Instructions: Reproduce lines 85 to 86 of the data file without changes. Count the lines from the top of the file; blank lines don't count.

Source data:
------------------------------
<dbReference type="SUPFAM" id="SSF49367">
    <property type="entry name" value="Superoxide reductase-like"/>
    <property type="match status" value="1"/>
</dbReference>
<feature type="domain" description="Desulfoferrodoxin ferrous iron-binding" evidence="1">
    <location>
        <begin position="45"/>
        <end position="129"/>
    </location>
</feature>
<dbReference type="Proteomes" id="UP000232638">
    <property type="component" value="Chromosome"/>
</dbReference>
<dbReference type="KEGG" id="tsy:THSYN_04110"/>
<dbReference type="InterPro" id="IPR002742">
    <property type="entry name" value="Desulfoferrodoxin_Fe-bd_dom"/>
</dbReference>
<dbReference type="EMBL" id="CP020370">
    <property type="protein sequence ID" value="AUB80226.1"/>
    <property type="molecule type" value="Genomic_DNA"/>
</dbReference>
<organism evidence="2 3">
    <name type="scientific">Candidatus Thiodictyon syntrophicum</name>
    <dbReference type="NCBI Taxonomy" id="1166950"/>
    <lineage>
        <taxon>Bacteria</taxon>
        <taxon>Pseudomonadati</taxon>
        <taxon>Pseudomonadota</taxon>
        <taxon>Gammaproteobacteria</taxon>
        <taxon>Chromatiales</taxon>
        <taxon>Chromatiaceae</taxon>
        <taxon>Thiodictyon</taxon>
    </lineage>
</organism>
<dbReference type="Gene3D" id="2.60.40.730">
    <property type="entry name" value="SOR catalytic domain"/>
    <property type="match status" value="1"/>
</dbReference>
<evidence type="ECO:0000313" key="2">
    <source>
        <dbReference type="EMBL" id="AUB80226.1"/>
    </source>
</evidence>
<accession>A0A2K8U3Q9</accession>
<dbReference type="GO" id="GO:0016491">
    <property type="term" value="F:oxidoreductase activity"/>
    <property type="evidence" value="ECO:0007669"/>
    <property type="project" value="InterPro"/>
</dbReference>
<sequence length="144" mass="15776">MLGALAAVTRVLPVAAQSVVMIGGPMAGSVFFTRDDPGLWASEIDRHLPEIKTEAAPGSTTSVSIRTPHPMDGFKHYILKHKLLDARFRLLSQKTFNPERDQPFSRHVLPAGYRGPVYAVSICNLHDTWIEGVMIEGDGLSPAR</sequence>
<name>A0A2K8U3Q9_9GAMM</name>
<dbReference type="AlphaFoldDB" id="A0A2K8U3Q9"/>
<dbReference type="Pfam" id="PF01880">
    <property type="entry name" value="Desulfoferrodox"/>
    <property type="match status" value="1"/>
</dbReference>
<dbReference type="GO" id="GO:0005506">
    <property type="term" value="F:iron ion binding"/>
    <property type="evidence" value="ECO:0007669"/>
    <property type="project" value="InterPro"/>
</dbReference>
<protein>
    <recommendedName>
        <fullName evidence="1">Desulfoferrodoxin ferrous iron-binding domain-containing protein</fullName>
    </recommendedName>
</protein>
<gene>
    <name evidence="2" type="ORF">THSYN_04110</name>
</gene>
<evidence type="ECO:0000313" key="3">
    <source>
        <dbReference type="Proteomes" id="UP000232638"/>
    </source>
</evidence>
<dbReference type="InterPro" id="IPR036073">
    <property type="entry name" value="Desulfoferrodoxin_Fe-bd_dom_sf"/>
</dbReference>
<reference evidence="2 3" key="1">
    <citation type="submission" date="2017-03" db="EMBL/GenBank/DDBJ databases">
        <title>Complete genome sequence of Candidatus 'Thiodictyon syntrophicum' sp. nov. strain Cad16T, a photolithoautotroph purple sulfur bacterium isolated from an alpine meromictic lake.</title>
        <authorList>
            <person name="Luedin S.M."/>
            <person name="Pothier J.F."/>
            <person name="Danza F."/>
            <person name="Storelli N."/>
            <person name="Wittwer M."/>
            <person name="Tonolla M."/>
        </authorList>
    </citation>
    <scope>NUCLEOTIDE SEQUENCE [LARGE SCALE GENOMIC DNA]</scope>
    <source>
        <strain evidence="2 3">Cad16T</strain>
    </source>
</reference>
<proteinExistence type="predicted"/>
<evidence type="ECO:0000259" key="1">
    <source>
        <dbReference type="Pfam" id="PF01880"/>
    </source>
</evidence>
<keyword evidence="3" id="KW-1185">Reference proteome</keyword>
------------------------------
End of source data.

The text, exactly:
            <person name="Storelli N."/>
            <person name="Wittwer M."/>